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SOLOMON: Assuming the Right to Intervene

In the current era, it's rare for much ink or air time to challenge the right of the U.S. government to directly intervene in other countries.
 
 
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If Mark Twain were living now instead of a century ago -- when he declared himself "an anti-imperialist" and proclaimed that "I am opposed to having the eagle put its talons on any other land" -- the famous writer's views would exist well outside the frame of today's mainstream news media.

In the current era, it's rare for much ink or air time to challenge the right of the U.S. government to directly intervene in other countries. Instead, the featured arguments are about whether -- or how -- it is wise to do so in a particular instance.

It's not just a matter of American boots on the ground and bombs from the sky. Much more common than the range of overt violence from U.S. military actions is the process of deepening poverty from economic intervention. Outside the media glare, Washington's routine policies involve pulling financial levers to penalize nations that have leaders who displease the world's only superpower.

In Haiti, abominable poverty worsened during the first years of the 21st century while Uncle Sam blocked desperately needed assistance.

A former leading zealot for economic shock therapy, Jeffrey Sachs, was insightful when he wrote in the March 1 edition of the Financial Times: "The crisis in Haiti is another case of brazen U.S. manipulation of a small, impoverished country with the truth unexplored by journalists." Among the unilluminated realities: For years, the Bush administration has prevented aid from getting to one of the poorest nations on the planet.

"The U.S. maintained its aid freeze, and the opposition (in Haiti) maintained a veto over international aid," wrote Sachs, now an economics professor at Columbia University. "Cut off from bilateral and multilateral financing, Haiti's economy went into a tailspin."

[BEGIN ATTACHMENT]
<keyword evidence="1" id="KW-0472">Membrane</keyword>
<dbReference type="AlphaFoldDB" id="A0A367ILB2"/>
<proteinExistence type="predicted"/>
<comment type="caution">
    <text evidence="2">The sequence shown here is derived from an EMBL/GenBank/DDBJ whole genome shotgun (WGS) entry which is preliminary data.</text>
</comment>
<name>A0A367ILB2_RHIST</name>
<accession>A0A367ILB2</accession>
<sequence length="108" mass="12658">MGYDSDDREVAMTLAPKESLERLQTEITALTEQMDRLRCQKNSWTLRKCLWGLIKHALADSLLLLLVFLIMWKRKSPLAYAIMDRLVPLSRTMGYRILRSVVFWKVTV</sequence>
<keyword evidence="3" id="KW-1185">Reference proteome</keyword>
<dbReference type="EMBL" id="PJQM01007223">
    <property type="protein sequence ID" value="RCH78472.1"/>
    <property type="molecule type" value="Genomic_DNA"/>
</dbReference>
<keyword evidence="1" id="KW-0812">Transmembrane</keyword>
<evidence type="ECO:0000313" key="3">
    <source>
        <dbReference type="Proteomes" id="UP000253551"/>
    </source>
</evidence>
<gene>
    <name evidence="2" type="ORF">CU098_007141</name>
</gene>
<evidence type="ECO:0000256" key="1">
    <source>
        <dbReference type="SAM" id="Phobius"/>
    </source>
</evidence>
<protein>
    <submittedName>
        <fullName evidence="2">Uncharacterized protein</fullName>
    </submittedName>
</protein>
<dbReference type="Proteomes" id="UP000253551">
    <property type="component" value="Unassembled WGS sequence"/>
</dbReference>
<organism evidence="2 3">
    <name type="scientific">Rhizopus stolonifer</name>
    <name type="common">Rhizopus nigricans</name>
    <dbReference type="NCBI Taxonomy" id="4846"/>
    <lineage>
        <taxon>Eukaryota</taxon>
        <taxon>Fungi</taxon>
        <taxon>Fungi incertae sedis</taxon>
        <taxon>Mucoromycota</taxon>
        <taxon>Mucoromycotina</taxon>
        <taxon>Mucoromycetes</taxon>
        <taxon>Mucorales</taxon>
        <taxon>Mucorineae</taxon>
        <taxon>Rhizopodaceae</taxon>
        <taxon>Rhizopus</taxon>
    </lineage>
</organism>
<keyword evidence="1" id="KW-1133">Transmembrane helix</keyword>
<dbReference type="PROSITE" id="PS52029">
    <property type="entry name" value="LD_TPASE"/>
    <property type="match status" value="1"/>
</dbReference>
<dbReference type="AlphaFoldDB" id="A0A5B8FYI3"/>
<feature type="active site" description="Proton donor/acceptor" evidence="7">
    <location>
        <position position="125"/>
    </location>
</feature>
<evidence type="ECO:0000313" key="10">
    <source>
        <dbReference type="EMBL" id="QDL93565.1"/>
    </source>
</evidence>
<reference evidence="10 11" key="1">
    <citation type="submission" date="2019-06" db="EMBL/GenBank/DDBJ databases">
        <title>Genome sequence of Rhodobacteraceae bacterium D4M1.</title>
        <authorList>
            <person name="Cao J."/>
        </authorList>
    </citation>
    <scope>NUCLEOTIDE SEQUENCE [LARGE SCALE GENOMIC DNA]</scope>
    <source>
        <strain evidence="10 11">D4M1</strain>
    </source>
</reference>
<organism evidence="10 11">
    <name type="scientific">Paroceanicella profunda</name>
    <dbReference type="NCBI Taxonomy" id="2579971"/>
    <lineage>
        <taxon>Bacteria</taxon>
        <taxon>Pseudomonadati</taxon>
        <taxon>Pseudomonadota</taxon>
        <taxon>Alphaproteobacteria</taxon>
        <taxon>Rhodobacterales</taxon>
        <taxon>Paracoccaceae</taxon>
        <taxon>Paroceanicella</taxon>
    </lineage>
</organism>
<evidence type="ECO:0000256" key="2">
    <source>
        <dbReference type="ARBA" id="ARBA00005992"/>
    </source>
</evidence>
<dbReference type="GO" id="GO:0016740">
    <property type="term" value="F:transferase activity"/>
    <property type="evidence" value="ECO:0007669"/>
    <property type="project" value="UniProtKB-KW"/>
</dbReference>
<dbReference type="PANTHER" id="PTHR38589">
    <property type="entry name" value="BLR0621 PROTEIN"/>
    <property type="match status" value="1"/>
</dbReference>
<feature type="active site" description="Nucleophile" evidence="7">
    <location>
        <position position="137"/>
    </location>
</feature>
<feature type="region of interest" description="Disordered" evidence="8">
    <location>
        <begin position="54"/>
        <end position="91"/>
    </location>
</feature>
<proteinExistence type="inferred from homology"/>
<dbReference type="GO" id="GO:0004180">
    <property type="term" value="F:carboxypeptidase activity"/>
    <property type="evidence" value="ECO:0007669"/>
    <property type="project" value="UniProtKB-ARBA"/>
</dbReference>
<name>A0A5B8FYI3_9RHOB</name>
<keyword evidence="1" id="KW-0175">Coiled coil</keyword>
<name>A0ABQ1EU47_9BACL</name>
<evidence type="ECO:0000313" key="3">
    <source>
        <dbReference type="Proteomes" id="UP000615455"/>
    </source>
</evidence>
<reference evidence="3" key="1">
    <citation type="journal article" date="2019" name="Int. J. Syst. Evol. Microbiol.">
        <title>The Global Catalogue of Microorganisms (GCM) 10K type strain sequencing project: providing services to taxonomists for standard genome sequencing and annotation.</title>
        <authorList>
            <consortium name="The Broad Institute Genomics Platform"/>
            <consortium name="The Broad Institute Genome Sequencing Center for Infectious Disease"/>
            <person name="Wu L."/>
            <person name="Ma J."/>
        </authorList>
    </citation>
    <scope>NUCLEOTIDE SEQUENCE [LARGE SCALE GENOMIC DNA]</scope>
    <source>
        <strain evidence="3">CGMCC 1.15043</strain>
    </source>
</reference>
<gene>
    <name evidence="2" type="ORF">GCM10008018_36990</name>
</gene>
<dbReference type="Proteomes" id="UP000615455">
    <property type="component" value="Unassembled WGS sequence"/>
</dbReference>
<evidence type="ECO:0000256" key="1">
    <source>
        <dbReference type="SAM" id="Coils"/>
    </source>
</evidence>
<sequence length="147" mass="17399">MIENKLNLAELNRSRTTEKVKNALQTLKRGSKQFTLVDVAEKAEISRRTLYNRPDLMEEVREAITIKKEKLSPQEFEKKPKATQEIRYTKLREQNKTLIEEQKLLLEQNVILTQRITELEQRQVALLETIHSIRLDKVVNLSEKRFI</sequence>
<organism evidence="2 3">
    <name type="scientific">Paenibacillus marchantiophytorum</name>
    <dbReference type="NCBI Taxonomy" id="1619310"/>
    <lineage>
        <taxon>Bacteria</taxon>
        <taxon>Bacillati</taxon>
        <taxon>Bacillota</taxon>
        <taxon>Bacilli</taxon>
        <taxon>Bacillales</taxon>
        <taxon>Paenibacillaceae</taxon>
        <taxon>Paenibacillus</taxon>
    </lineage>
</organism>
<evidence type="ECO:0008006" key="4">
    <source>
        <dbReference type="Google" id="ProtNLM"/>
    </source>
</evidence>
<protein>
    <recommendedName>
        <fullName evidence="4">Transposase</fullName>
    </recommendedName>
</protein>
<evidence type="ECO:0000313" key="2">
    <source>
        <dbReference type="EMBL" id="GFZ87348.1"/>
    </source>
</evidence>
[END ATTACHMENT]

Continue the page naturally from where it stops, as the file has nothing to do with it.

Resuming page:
With very little U.S. press coverage of such economic matters -- and, likewise, scant attention to the collusion between the Bush administration and disreputable opponents of the Aristide regime -- media acceptance of the current U.S. military intervention in Haiti was predictable.

Prominent editorial carping hardly makes up for spun-out news coverage. And in this case, the day after the coup that U.S. media typically refuse to call a coup, the New York Times ran a lead editorial about Haiti on March 1 that mostly let the Bush regime off the hook with a faint reproach.

The Bush administration, the Times editorialized, was "too willing to ignore democratic legitimacy in order to allow the removal of a leader it disliked and distrusted." The editorial faulted "Mr. Bush's hesitation" and went on to say "it is deplorable that President Bush stood by" while men such as two convicted murderers and an accused cocaine trafficker "took over much of Haiti." The editorial's last sentence muted the critical tone, referring merely to "mishandling of this crisis."

Even at its most vehement, the Times editorial accused the Bush administration of inaction ("ignore" ... "hesitation" ... "stood by" ... "mishandling"), as though the gist of the problem was a kind of inept passivity -- rather than calculated mendacity in the service of an interventionist agenda.

Meanwhile, also on March 1, the Times front page supplied an official story in the guise of journalism. Failing to attribute a key anecdotal flourish to any source -- while providing Washington's version of instantly historic events -- the newspaper of record reported that Aristide "meekly asked the American ambassador in Haiti through an aide whether his resignation would help the country."

In the next day's edition of the Times, the front-page story about Haiti included Aristide's contention that he'd been overthrown by the United States. The headline over that article: "Haitian Rebels Enter Capital; Aristide Bitter."

Bitter.

Underneath such news and commentary runs powerful deference to Washington policymakers, reinforcing interventionist prerogatives even when criticizing their implementation. A basic underlying assumption that pervades media coverage has been consistent -- the right to intervene. Not the wisdom of intervening, but the ultimate right to do so.

In Port-au-Prince, on March 3, a long-unemployed plumber named Raymond Beausejour made a profound comment to a New York Times reporter about the U.S. Marines patrolling the city: "The last time they came they didn't do much. This is not the kind of aid we need. They should help us build schools and clinics and to get jobs."

It's customary for news media to ignore Americans who unequivocally oppose U.S. military interventions in -- to use Twain's phrase -- "any other land." Journalists are inclined to dismiss such views as "isolationism." But the choice is not between iron-fist actions and economic blackmail on the one hand and self-absorbed indifference on the other. A truly humanitarian foreign policy, offering no-strings assistance like food and medicine on a massive scale, is an option that deserves to be part of the media discourse in the United States.

Norman Solomon is co-author of "Target Iraq: What the News Media Didn't Tell You."